PADRIG, son of Alfryd ab Goronwy, of Gwaredog in Arfon, lived in the time of S. Elfod, bishop of Caergybi (Holyhead), and was a saint of S. Cybi's Côr there, and also of that of S. Beuno at Clynnog. In the late documents he is given for brothers, SS. Meigan, Cyffyllog, and Garmon. Padrig founded Llanbadrig on the northern coast of Anglesey, on the margin of the cliffs above the sea. The parish is a long, narrow strip of land stretching inland, for about six miles, to Pen Padrig, near Llanbabo.
According to one account it was the Apostle of Ireland that founded the church before embarking for Ireland, having been detained some time in Anglesey through stress of weather. The parish wake was held on March 17. There is, however, another version of the story, which is to this effect, that the saint was wrecked on the Middle Mouse, or Ynys Badrig, a little isle about a mile off the coast, on his way to Wales, from visiting lona. He succeeded in crossing to the mainland, and built the church on the cliff in memory of his escape. It contains a very early Chi-Rho cross. This could be no other than Padrig ab Alfryd, as lona was not founded till 565. Ffynnon Badrig, the Saint's Holy Well, is reached by a goat-path that descends the cliff ; and the Saint's Foot-prints (Ol Traed Sant Padrig), when coming up the rock past it, are said to be still visible.
On the south side of the altar in the church is a niche, and this shows that in the fifteenth century, when it was sculptured, the saint had been identified with the Apostle, for the bracket that sustained his statue is ornamented with writhing serpents. The niche is now occupied by a Pastor Bonus. Several place-names here perpetuate the remembrance of Padrig, as Dinas Badrig (his Fortress), Pen Padrig (his Headland), Porth Badrig (his Port), Rhos Badrig (his Moor), and the island already mentioned. Ffynnon Badrig is now neglected, the bare spring alone remaining. It was formerly much resorted to, and celebrated for its cures, especially in the case of children. There is a strange story in the Icelandic Landndma Boc of a certain Orlygr Hrappsson, who " had been fostered under Patrick the Bishop and the Saint in the Sudereys. He desired to go to Iceland, and he begged Patrick the Bishop to go with him.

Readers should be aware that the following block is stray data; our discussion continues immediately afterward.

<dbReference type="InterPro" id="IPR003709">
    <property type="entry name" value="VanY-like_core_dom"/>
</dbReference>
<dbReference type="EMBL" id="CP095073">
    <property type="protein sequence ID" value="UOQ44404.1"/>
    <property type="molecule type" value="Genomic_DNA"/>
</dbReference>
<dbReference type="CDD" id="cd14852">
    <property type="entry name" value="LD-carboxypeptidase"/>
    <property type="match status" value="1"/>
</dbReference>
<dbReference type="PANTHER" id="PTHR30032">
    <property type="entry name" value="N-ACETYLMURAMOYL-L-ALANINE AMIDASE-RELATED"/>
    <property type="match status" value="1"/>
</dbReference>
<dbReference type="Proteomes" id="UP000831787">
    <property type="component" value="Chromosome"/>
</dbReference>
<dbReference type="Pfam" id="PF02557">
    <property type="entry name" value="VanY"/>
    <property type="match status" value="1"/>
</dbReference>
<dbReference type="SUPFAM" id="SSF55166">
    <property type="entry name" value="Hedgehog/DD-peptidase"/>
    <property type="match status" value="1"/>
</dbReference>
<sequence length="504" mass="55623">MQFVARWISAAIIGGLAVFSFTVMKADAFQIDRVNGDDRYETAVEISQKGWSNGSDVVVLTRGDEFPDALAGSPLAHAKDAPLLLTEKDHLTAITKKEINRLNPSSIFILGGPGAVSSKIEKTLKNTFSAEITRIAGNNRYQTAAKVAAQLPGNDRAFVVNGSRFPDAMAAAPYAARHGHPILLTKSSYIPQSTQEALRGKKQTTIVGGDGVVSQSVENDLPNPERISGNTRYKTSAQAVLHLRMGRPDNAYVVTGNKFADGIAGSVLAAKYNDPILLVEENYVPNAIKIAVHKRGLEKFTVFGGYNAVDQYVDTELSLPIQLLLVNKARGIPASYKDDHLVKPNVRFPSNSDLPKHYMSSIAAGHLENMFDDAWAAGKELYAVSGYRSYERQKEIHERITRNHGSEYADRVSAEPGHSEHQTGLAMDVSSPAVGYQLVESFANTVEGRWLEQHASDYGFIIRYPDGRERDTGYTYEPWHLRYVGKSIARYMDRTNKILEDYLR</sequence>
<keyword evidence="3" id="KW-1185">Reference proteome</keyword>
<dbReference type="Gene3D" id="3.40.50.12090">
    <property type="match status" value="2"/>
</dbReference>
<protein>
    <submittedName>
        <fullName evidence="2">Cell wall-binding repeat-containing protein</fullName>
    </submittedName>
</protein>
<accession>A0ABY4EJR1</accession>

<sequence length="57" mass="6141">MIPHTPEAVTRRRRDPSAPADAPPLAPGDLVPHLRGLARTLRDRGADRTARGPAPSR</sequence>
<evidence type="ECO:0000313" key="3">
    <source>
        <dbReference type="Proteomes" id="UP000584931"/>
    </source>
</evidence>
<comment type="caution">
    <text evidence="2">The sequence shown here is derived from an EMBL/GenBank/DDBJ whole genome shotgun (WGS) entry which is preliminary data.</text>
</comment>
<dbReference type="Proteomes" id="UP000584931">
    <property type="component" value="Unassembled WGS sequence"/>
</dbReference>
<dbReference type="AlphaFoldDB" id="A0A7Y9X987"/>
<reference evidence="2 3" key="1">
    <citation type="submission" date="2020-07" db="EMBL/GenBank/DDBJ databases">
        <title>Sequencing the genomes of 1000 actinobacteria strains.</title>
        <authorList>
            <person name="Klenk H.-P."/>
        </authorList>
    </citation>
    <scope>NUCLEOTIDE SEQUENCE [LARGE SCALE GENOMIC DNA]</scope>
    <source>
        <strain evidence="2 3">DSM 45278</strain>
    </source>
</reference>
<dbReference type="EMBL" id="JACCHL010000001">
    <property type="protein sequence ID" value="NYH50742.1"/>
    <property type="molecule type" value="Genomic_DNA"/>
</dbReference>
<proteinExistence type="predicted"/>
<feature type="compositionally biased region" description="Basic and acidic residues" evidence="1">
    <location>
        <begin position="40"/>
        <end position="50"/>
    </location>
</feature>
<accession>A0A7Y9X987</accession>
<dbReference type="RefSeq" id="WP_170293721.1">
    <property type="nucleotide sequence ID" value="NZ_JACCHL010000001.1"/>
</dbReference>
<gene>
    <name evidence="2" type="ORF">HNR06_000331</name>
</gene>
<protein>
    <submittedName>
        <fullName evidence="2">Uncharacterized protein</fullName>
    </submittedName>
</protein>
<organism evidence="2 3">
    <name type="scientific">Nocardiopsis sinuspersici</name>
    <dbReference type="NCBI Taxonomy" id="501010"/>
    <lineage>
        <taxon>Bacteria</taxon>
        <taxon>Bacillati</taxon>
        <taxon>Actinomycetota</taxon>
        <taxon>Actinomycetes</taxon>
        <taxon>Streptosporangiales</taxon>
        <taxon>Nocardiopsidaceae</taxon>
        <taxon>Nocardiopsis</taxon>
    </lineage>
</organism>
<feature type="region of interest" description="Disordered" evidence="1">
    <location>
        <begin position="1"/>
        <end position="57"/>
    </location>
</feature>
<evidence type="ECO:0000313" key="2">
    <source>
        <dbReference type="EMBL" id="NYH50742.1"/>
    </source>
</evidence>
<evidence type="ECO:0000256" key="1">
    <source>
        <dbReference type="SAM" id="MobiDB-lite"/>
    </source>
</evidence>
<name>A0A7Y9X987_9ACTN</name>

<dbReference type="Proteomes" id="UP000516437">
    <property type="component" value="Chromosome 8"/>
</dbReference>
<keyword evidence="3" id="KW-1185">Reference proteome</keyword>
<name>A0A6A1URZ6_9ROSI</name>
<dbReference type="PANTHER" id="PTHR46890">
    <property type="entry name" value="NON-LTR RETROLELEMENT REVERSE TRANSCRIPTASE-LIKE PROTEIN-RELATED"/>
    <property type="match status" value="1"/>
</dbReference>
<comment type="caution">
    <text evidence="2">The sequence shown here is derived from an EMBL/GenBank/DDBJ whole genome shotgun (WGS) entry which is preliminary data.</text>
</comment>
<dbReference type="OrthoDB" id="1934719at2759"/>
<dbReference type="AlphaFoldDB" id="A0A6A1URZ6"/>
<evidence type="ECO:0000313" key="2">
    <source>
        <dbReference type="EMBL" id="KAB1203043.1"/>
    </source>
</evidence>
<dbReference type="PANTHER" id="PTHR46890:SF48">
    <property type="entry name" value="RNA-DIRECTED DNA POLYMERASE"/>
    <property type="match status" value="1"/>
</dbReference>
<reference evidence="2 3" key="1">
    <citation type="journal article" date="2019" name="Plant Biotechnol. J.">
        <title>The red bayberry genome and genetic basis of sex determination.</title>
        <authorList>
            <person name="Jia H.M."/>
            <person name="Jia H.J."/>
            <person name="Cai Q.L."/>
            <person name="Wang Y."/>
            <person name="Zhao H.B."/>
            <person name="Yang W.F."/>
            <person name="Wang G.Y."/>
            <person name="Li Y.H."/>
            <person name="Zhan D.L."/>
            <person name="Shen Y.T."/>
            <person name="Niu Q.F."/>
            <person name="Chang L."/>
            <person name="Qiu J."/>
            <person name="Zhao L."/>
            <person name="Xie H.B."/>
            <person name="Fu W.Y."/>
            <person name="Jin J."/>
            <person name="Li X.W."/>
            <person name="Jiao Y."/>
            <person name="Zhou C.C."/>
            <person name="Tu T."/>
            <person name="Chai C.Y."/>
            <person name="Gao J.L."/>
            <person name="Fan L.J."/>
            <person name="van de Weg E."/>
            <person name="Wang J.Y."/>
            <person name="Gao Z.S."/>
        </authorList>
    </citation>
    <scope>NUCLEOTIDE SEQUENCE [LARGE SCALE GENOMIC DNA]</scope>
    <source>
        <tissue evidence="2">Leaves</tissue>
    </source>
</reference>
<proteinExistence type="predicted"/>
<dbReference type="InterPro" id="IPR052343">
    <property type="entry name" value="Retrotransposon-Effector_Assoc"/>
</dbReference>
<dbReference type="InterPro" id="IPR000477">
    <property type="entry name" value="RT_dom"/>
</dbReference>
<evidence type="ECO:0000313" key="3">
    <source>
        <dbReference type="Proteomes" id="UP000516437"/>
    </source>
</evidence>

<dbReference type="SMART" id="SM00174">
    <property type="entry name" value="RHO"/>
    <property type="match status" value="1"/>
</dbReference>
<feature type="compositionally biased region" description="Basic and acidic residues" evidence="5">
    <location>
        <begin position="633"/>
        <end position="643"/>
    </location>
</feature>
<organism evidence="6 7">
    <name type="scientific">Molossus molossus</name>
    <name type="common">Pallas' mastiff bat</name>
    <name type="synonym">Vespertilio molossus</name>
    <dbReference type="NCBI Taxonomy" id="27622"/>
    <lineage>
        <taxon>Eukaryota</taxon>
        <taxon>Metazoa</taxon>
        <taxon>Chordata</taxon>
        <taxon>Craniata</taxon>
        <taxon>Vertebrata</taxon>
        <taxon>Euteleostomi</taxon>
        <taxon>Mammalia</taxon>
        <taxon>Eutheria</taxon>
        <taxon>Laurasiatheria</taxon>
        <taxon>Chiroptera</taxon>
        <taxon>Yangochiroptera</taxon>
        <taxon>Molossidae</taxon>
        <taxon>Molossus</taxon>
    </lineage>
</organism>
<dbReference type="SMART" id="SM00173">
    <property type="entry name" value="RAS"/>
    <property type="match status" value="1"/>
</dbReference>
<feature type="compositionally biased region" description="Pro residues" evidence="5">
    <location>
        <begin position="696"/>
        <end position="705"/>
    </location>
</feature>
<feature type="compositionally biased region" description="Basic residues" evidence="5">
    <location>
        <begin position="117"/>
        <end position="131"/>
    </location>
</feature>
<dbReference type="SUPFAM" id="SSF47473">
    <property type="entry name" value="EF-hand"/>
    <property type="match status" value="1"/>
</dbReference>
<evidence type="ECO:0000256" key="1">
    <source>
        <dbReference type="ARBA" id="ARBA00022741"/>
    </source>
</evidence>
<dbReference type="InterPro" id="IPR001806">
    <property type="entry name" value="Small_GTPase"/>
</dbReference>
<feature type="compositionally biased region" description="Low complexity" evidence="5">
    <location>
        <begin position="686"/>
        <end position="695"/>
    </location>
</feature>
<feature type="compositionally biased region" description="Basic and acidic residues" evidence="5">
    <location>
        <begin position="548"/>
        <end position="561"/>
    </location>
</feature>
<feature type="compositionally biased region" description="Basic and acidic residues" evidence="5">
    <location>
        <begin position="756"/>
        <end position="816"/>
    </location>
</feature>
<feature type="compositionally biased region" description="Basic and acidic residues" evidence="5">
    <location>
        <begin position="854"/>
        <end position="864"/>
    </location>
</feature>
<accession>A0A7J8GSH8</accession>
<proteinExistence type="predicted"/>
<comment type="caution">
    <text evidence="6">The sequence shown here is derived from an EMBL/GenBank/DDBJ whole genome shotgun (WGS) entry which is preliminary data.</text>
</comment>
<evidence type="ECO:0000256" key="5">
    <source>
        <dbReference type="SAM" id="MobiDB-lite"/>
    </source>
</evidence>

The Bishop gave him timber for building a church, which he was to take with him ; also a plenarium, an iron bell, and a gold penny ; also consecrated earth to be laid under the main posts of the church, and to consider this as consecration, and he should dedicate it to S. Columcille." Orlygr first reached a bay which he named after his foster-father, Patrechsfjord, and finally settled near the south of the Faxa river. As this took place between 860 and 870, it is very obvious that the Patrick referred to was not the Apostle of Ireland ; and as Padrig ab Alfryd belonged to the latter half of the sixth century, the foster-father of Orlygr cannot have been he.
The Catalogue of the early bishops of Sodor and Man is very incomplete; it contains no Patrick among them in the ninth century ; but it does not follow that there may not have been one then, unknown to fame.